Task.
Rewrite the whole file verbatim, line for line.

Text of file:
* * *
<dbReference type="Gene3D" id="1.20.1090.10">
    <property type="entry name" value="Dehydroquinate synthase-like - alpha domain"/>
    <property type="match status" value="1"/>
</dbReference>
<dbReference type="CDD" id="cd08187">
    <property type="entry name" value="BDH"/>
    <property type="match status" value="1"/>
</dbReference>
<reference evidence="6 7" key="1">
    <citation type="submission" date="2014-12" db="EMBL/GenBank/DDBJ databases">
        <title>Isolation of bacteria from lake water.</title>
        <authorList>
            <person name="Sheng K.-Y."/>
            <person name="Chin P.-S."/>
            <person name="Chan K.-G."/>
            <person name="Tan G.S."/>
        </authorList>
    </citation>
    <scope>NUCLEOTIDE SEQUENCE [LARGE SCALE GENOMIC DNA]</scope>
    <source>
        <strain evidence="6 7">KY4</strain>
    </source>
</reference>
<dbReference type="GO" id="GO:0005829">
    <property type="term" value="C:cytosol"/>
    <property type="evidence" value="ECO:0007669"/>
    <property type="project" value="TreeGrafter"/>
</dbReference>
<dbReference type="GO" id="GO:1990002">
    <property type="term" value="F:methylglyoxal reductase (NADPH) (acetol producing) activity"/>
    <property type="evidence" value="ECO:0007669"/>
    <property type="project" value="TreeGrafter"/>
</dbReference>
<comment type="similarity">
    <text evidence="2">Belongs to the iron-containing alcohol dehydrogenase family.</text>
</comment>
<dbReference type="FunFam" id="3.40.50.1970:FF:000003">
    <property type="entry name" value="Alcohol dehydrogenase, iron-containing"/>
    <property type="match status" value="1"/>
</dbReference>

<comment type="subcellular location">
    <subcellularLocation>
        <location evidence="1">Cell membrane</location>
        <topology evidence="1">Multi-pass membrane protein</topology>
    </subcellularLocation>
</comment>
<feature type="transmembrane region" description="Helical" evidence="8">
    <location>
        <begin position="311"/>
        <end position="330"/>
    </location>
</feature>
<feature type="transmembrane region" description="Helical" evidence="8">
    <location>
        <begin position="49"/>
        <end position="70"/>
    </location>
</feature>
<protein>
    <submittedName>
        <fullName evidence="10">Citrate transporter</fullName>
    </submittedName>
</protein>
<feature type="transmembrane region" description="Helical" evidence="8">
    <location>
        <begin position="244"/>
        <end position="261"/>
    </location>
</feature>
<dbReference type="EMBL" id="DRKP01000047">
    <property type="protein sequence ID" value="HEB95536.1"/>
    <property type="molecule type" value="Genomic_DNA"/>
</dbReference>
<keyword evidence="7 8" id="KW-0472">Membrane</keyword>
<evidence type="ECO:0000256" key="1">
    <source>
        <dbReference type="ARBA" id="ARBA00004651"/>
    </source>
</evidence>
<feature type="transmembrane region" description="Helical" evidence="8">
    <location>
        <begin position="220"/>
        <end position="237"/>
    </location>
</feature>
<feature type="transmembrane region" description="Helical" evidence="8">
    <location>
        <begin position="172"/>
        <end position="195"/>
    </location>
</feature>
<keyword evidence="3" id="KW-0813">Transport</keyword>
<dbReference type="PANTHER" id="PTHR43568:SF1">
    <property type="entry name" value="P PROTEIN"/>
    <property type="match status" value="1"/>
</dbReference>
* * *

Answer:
<dbReference type="Gene3D" id="1.20.1090.10">
    <property type="entry name" value="Dehydroquinate synthase-like - alpha domain"/>
    <property type="match status" value="1"/>
</dbReference>
<dbReference type="CDD" id="cd08187">
    <property type="entry name" value="BDH"/>
    <property type="match status" value="1"/>
</dbReference>
<reference evidence="6 7" key="1">
    <citation type="submission" date="2014-12" db="EMBL/GenBank/DDBJ databases">
        <title>Isolation of bacteria from lake water.</title>
        <authorList>
            <person name="Sheng K.-Y."/>
            <person name="Chin P.-S."/>
            <person name="Chan K.-G."/>
            <person name="Tan G.S."/>
        </authorList>
    </citation>
    <scope>NUCLEOTIDE SEQUENCE [LARGE SCALE GENOMIC DNA]</scope>
    <source>
        <strain evidence="6 7">KY4</strain>
    </source>
</reference>
<dbReference type="GO" id="GO:0005829">
    <property type="term" value="C:cytosol"/>
    <property type="evidence" value="ECO:0007669"/>
    <property type="project" value="TreeGrafter"/>
</dbReference>
<dbReference type="GO" id="GO:1990002">
    <property type="term" value="F:methylglyoxal reductase (NADPH) (acetol producing) activity"/>
    <property type="evidence" value="ECO:0007669"/>
    <property type="project" value="TreeGrafter"/>
</dbReference>
<comment type="similarity">
    <text evidence="2">Belongs to the iron-containing alcohol dehydrogenase family.</text>
</comment>
<dbReference type="FunFam" id="3.40.50.1970:FF:000003">
    <property type="entry name" value="Alcohol dehydrogenase, iron-containing"/>
    <property type="match status" value="1"/>
</dbReference>

<comment type="subcellular location">
    <subcellularLocation>
        <location evidence="1">Cell membrane</location>
        <topology evidence="1">Multi-pass membrane protein</topology>
    </subcellularLocation>
</comment>
<feature type="transmembrane region" description="Helical" evidence="8">
    <location>
        <begin position="311"/>
        <end position="330"/>
    </location>
</feature>
<feature type="transmembrane region" description="Helical" evidence="8">
    <location>
        <begin position="49"/>
        <end position="70"/>
    </location>
</feature>
<protein>
    <submittedName>
        <fullName evidence="10">Citrate transporter</fullName>
    </submittedName>
</protein>
<feature type="transmembrane region" description="Helical" evidence="8">
    <location>
        <begin position="244"/>
        <end position="261"/>
    </location>
</feature>
<dbReference type="EMBL" id="DRKP01000047">
    <property type="protein sequence ID" value="HEB95536.1"/>
    <property type="molecule type" value="Genomic_DNA"/>
</dbReference>
<keyword evidence="7 8" id="KW-0472">Membrane</keyword>
<evidence type="ECO:0000256" key="1">
    <source>
        <dbReference type="ARBA" id="ARBA00004651"/>
    </source>
</evidence>
<feature type="transmembrane region" description="Helical" evidence="8">
    <location>
        <begin position="220"/>
        <end position="237"/>
    </location>
</feature>
<feature type="transmembrane region" description="Helical" evidence="8">
    <location>
        <begin position="172"/>
        <end position="195"/>
    </location>
</feature>
<keyword evidence="3" id="KW-0813">Transport</keyword>
<dbReference type="PANTHER" id="PTHR43568:SF1">
    <property type="entry name" value="P PROTEIN"/>
    <property type="match status" value="1"/>
</dbReference>